All is silent. The car park is empty when we break in,

cold, a hollow tower of echoes where night winds spin,

whistling through each level. An inner road

spirals at its core, concrete through concrete,

floor into floor, round and round until it reaches the roof.

Here, vacant slots dream of cars. Puddles look up

to where their past and future blows by in clouds.

We rattle our cans, tag grey turrets, share a cigarette.

Like the black river below, we’ll never be caught.

We are the only people in the city tonight—

our kingdom, a thousand crooked rooftops.



our kingdom is a thousand crooked rooftops

where we trip down Barrack Street, Grand Parade, St Luke's,

with strangers who become sisters and brothers,

tell them our secrets, our lies, turn ourselves inside out

we make ourselves new and it is a difficult birthing


at night, we do ourselves up by blotched mirrors

with cheap mascara and cheaper wine

false blushes bloom on our cheeks,

fag-butts fizz into cans of cider


we tumble into pubs, squealing over each other,

long lost sisters with shots of Jäger and hands in the air,

strobes, pills under tongues and coke in the jacks,

screeching over beats: best night, best night ever,

best friend, best friends ever  never forget this night, never               



too soon, the lights are back and we’re out, barefoot, staggering,

carrying each other home, the sky spins and we sing and sing,
someone is puking on a doorstep, and we are holding handfuls

of hair and whispering you’ll be OK, OK, OK…


our thirst subsides suddenly, displaced by an ancient hunger

and so, we always end our nights with the same ritual:

staring up at bright menus, swallowing spit, thinking only of chips,

chips, chips, sitting barefoot on the path outside Lennox’s,

heels cast aside, potato steam rising from folded paper

like a long-forgotten prayer and our mouths all holy Os of awe,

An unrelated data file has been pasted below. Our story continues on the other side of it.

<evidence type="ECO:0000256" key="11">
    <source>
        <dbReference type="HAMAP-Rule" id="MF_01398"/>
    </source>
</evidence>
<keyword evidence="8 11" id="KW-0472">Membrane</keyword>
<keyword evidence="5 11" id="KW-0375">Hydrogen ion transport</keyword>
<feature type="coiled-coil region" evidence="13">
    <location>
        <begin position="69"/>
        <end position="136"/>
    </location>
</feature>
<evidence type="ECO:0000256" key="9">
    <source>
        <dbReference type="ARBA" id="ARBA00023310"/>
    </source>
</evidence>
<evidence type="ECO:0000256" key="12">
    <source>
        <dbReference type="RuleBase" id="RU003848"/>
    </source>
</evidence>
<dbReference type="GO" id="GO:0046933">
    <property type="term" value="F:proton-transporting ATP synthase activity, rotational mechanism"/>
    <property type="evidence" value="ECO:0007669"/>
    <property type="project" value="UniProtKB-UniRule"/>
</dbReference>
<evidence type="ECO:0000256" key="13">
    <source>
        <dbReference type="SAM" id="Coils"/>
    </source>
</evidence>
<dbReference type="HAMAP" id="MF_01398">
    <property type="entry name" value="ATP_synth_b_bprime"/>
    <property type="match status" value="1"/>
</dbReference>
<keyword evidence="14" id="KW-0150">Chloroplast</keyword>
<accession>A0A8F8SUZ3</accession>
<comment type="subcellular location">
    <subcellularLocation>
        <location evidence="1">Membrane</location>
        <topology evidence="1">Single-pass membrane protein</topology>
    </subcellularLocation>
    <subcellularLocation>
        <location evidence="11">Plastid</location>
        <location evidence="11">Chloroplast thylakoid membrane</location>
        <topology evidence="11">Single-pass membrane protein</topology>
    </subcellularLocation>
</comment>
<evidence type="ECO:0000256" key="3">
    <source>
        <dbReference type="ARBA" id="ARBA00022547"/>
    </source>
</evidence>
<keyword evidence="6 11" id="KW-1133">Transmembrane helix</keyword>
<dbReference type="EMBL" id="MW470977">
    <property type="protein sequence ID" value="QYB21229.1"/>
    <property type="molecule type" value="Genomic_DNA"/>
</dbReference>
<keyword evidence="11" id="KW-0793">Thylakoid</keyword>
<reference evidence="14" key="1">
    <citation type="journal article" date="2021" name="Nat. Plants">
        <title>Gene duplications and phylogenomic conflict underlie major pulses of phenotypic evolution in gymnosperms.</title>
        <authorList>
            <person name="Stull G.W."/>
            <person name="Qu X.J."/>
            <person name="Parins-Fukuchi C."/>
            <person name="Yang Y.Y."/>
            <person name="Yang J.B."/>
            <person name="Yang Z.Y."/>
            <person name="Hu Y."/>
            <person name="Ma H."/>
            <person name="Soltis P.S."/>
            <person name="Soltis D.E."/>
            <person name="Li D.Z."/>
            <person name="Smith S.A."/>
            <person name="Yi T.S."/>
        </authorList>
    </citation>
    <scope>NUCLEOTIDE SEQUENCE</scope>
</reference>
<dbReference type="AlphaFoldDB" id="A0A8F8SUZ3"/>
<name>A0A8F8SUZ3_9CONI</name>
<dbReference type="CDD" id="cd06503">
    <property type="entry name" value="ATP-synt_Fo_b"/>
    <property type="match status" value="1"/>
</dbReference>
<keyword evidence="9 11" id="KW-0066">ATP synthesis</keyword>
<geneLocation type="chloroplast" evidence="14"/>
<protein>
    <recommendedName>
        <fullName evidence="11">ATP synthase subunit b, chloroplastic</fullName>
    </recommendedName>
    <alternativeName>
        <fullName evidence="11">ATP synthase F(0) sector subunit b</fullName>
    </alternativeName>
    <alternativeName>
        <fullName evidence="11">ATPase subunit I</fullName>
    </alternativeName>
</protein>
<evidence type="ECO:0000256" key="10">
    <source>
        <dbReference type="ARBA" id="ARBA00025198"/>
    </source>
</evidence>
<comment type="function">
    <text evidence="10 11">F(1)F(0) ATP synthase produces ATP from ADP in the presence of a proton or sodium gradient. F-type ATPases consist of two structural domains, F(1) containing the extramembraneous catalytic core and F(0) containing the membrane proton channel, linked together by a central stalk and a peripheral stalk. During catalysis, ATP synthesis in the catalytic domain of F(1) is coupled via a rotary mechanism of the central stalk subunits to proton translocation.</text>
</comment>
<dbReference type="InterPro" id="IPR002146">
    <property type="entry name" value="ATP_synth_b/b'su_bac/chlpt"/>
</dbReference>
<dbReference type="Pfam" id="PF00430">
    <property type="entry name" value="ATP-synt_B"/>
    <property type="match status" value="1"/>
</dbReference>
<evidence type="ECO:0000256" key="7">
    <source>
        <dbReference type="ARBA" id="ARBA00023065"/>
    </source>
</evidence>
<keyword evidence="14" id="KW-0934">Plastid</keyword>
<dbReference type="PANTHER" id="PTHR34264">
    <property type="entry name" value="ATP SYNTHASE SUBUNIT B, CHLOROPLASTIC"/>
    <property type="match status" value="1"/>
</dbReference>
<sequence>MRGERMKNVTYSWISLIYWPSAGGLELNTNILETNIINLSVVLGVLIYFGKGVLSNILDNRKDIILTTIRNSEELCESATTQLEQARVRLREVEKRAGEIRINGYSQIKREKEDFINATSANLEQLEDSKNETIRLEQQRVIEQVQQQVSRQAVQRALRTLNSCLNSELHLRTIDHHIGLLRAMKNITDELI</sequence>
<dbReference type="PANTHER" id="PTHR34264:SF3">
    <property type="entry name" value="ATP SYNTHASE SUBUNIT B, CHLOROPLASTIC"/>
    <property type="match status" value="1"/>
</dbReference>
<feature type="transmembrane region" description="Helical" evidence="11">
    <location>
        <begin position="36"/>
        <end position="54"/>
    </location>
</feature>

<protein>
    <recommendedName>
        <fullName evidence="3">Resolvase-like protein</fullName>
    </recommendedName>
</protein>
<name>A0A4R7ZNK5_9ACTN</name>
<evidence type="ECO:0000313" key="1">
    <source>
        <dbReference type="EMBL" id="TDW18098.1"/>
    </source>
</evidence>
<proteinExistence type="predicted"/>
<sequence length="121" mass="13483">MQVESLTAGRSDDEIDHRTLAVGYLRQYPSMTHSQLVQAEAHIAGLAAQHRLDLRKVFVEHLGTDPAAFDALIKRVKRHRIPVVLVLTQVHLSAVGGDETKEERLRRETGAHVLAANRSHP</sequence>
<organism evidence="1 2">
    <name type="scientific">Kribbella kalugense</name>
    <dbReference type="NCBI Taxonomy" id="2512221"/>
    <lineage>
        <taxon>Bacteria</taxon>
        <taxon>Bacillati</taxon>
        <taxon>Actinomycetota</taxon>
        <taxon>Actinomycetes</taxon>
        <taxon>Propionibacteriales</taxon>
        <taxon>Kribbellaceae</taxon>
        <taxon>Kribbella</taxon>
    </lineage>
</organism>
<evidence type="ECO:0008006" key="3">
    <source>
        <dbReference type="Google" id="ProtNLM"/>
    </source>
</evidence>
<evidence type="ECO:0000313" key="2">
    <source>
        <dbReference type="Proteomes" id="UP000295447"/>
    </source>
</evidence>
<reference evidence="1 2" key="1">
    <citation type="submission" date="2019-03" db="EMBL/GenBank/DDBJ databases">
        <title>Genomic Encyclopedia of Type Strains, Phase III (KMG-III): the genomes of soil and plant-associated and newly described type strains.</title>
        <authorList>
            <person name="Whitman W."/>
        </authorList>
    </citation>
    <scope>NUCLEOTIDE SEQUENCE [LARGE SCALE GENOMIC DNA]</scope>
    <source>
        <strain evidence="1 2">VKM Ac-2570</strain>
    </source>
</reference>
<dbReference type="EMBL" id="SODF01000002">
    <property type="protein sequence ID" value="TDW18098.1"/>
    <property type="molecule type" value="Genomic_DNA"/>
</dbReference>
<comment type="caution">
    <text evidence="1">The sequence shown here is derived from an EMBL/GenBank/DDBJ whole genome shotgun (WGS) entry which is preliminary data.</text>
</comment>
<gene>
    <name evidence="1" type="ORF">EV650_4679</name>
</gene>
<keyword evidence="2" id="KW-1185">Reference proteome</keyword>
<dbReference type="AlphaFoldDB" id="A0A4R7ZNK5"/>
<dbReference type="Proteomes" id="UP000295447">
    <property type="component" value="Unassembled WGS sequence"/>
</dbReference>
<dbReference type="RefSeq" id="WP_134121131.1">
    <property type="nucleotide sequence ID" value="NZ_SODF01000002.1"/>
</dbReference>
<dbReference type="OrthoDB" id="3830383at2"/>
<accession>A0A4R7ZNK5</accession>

and we're watching our hot breath


into the city night and wondering where it will go

and wondering where we will go



Where will we go? Where could we go? Nowhere.

Confined to neat rows of narrow beds, we wait.

Our eyes don't see now. If we could see, all would be white.

In the college morgue, stained sheets are pulled up

over every head, falling in folds over our thin legs,

cold stomachs, flaps of bloodless skin.

Orange streetlights peer at us through bare windows.

The students are all gone now — drinking, laughing, sleeping. 
When they lift morning scalpels to our skin, we hear

the dull thump of a pulse in wrists close to our ears.      

We smell their breath, their hangovers.

We lie in the dark and wait for something to start.

We wait. Our tired minds settle into silence.


My tired mind settles into silence, as disinfectant evaporates

from my hands. The small screen lights up. ‘Where are you?’

I type:         ‘In the Mercy’  my finger hovers over send      —                   —

then letter by letter —    delete          —     delete —     to emptiness.       

I stare at the blank screen until it goes black. 


Below: an ambulance, door thrown open,

people running,

a sheet tucked tight over a stretcher,

a mouth hangs open,

blood under blue lights. And then gone.


The light above me hums, fluorescent cylinders flickering.

I look over the dark river, swollen, surging in from Sunday’s Well

brimming with the liquid weight of the west. Behind me,

footsteps come and go along the corridor.

A student doctor approaches, flicking the tip of her pen, again,

again. She nods as she strides by.

I try not to think of you. I look at the water and remember


that sunny afternoon at Gougane Barra,

the squashed sandwiches,

our hop over the slender stream that starts the Lee,

your fingers in mine for the first time,

a tingle

like the static shock of tumble-dried clothes.